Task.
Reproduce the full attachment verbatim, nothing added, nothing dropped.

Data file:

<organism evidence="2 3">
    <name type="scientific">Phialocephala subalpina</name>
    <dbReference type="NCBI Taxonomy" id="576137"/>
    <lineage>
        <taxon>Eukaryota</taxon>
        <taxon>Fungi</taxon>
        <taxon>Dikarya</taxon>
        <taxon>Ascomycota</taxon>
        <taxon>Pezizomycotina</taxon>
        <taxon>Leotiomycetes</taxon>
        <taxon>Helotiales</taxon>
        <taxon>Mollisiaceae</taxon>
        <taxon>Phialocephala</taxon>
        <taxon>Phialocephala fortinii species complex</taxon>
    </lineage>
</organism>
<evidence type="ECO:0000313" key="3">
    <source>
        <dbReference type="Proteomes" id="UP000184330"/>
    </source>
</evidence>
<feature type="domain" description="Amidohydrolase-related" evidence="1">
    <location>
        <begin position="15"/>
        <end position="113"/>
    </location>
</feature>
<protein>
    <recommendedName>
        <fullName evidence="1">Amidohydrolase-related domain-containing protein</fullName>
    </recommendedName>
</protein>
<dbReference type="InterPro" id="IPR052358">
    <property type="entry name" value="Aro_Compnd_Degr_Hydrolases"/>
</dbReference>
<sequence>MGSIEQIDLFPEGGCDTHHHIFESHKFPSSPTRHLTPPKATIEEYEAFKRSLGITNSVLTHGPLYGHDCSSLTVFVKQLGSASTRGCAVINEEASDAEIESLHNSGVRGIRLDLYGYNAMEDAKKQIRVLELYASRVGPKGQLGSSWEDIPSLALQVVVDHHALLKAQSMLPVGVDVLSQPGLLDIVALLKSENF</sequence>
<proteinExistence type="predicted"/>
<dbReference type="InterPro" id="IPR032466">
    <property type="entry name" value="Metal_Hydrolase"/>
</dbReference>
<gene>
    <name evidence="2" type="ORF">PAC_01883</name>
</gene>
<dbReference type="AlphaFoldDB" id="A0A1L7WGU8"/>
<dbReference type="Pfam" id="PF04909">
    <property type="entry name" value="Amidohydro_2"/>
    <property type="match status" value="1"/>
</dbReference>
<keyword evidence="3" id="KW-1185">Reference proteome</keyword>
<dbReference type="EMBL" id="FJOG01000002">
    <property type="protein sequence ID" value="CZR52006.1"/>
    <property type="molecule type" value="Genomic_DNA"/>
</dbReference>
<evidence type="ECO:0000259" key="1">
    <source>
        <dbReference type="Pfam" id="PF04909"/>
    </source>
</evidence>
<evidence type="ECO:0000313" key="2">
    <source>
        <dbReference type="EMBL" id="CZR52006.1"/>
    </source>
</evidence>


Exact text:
<organism evidence="2 3">
    <name type="scientific">Phialocephala subalpina</name>
    <dbReference type="NCBI Taxonomy" id="576137"/>
    <lineage>
        <taxon>Eukaryota</taxon>
        <taxon>Fungi</taxon>
        <taxon>Dikarya</taxon>
        <taxon>Ascomycota</taxon>
        <taxon>Pezizomycotina</taxon>
        <taxon>Leotiomycetes</taxon>
        <taxon>Helotiales</taxon>
        <taxon>Mollisiaceae</taxon>
        <taxon>Phialocephala</taxon>
        <taxon>Phialocephala fortinii species complex</taxon>
    </lineage>
</organism>
<evidence type="ECO:0000313" key="3">
    <source>
        <dbReference type="Proteomes" id="UP000184330"/>
    </source>
</evidence>
<feature type="domain" description="Amidohydrolase-related" evidence="1">
    <location>
        <begin position="15"/>
        <end position="113"/>
    </location>
</feature>
<protein>
    <recommendedName>
        <fullName evidence="1">Amidohydrolase-related domain-containing protein</fullName>
    </recommendedName>
</protein>
<dbReference type="InterPro" id="IPR052358">
    <property type="entry name" value="Aro_Compnd_Degr_Hydrolases"/>
</dbReference>
<sequence>MGSIEQIDLFPEGGCDTHHHIFESHKFPSSPTRHLTPPKATIEEYEAFKRSLGITNSVLTHGPLYGHDCSSLTVFVKQLGSASTRGCAVINEEASDAEIESLHNSGVRGIRLDLYGYNAMEDAKKQIRVLELYASRVGPKGQLGSSWEDIPSLALQVVVDHHALLKAQSMLPVGVDVLSQPGLLDIVALLKSENF</sequence>
<proteinExistence type="predicted"/>
<dbReference type="InterPro" id="IPR032466">
    <property type="entry name" value="Metal_Hydrolase"/>
</dbReference>
<gene>
    <name evidence="2" type="ORF">PAC_01883</name>
</gene>
<dbReference type="AlphaFoldDB" id="A0A1L7WGU8"/>
<dbReference type="Pfam" id="PF04909">
    <property type="entry name" value="Amidohydro_2"/>
    <property type="match status" value="1"/>
</dbReference>
<keyword evidence="3" id="KW-1185">Reference proteome</keyword>
<dbReference type="EMBL" id="FJOG01000002">
    <property type="protein sequence ID" value="CZR52006.1"/>
    <property type="molecule type" value="Genomic_DNA"/>
</dbReference>
<evidence type="ECO:0000259" key="1">
    <source>
        <dbReference type="Pfam" id="PF04909"/>
    </source>
</evidence>
<evidence type="ECO:0000313" key="2">
    <source>
        <dbReference type="EMBL" id="CZR52006.1"/>
    </source>
</evidence>